Or consider a mock insurance marketplace where you can sign up for virtual insurance plans, including a national option. Such a simulator would allow people to compare and contrast the plans’ table of benefits and costs using the now-familiar ACA-mandated standard form. Those with more experience buying plans (who also happens to be the person in the voting booth who will be making the crucial call) could find this useful for understanding the essential trade offs.

Another concept: you could use some aspirational gamification. Ask people to visualize what they’d like to be doing in 5, 10 or 20 years — including family, career, health, etc. Based on those inputs, show them how the path to achieving their goals gets shorter with M4A.

A final idea would be to build a game that lets people take control of a hospital and respond in real time to mounting demand for services from various populations. As you fight to allocate resources and collect from patients, you run into the obvious economic trap of the current system. This might help people understand the underlying economic conflicts.

Every one of those approaches above has been done in various ways, by various industries and companies, and using various technologies to persuade people. For example, AXA built a very compelling “death simulator” that helped stimulate demand for life insurance. Or the popular indie game “Papers Please” which had you playing a border guard in a fictional country, having to make moral choices about immigration in real time.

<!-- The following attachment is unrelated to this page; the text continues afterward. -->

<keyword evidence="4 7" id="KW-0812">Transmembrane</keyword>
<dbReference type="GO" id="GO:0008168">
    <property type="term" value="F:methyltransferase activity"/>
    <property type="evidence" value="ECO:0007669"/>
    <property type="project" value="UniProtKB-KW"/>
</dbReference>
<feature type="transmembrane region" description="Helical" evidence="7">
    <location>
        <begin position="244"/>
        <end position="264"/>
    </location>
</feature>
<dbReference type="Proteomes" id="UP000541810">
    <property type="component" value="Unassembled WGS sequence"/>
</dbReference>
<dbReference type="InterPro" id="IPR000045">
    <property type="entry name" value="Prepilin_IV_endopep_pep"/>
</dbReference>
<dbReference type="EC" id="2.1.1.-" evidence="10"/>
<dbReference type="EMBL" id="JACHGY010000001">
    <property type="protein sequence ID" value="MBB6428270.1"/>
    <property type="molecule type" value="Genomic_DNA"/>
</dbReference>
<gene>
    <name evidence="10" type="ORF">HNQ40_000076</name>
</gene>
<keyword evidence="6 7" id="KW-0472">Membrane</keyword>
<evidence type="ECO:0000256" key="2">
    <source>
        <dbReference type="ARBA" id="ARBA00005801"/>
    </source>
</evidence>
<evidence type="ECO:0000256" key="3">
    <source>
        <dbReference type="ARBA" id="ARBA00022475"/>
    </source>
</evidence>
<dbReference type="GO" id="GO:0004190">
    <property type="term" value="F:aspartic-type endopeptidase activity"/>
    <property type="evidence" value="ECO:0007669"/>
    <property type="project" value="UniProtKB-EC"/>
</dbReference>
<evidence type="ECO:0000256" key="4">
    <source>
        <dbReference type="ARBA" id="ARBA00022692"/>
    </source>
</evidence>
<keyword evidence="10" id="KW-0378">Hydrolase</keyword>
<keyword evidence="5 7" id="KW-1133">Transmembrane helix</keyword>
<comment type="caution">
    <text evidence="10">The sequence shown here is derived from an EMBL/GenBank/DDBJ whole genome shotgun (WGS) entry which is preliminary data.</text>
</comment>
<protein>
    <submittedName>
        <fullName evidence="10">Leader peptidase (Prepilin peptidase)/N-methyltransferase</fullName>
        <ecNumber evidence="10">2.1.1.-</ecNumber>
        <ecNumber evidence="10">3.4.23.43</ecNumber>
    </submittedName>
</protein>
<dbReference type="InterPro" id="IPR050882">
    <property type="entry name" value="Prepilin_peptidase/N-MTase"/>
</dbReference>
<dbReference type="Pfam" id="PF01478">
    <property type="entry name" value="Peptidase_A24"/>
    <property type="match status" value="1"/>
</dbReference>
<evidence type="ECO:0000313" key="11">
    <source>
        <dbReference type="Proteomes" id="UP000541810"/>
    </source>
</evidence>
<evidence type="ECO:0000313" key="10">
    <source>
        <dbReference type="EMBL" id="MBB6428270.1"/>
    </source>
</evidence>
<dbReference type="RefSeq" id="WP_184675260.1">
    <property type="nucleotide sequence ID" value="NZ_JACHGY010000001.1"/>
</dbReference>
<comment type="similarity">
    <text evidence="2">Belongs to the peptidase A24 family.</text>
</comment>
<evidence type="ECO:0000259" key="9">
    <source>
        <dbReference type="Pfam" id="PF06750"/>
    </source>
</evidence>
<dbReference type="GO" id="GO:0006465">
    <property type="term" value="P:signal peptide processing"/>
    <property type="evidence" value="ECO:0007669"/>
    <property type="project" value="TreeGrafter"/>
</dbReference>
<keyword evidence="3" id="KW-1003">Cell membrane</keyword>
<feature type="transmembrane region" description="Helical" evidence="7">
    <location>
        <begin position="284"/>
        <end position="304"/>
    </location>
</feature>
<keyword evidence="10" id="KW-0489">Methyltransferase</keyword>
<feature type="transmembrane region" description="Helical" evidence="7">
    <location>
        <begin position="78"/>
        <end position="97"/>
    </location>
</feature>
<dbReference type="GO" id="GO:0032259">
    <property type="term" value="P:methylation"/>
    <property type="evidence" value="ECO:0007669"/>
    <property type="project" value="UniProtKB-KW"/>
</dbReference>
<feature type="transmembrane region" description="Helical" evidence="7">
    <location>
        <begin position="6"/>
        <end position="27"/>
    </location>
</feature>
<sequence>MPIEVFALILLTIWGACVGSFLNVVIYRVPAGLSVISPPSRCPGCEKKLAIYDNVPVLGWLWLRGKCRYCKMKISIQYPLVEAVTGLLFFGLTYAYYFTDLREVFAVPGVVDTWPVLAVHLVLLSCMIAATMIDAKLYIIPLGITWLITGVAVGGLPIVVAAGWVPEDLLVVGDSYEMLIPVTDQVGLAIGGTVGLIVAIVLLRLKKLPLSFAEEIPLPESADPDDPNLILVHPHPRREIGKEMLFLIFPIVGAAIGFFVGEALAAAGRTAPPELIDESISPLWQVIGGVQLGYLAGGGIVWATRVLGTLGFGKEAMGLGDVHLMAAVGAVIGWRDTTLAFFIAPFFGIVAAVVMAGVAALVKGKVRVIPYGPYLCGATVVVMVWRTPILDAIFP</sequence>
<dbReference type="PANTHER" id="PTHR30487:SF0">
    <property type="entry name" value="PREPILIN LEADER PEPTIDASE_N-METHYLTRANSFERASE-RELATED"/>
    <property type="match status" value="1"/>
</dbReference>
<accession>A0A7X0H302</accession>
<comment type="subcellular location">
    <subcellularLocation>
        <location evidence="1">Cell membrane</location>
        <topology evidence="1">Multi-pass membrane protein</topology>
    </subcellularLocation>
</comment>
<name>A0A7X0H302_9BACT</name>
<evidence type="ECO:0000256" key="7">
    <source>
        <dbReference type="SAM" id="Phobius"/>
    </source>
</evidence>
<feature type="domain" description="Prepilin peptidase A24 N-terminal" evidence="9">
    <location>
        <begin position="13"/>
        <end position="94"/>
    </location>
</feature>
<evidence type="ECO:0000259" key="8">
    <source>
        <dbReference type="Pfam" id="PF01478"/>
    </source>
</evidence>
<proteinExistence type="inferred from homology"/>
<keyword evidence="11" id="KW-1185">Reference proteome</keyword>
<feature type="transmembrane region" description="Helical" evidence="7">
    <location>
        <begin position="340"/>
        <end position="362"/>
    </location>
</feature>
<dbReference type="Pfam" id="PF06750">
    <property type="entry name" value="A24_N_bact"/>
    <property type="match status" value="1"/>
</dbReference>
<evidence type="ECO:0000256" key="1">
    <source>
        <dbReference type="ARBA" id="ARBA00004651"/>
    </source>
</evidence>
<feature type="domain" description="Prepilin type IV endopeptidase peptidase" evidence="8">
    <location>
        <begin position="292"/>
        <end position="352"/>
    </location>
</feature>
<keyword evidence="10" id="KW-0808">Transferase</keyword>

These are only a few ideas that could shift the conversation. And I believe that everything should still be on the table. But if we want Medicare for All, we need to address this looming crisis head-on with persuasion and good ideas and not just empty moralizing.

And that’s what makes the current debate so dispiriting. Advocates for M4A are failing to grok that the existential threats to their idea are not other Democratic proposals, but rather customer (and yes, they are customers of your political agenda) inertia and resistance to change. In a sense, they fail to understand that they’re selling a product, and to do the essential marketing necessary to make it work.

So Medicare for All, as currently proposed, is like a half-finished business plan from a second tier startup accelerator. The slides look good but without a customer acquisition strategy. As any entrepreneur or investor will tell you, this is a huge red flag that suggests advocates haven’t done their homework.

For all these reasons, I’m deeply concerned that Medicare for All as envisioned by both Sanders and Warren is doomed unless there is a more cogent approach to finding product-market fit. Yes, polls say that most people want M4A, and that people are unhappy with their current insurance. But the devil is in getting them to make an active choice to give up what they have now and switch. That is much easier said than done.

We are on the cusp of tremendous potential to right this injustice. But this shallow, childish and undisciplined approach dooms it to failure.

Author and Public Speaker on Gamification, The 4th Industrial Revolution, the Future of Work and Failure. More about me: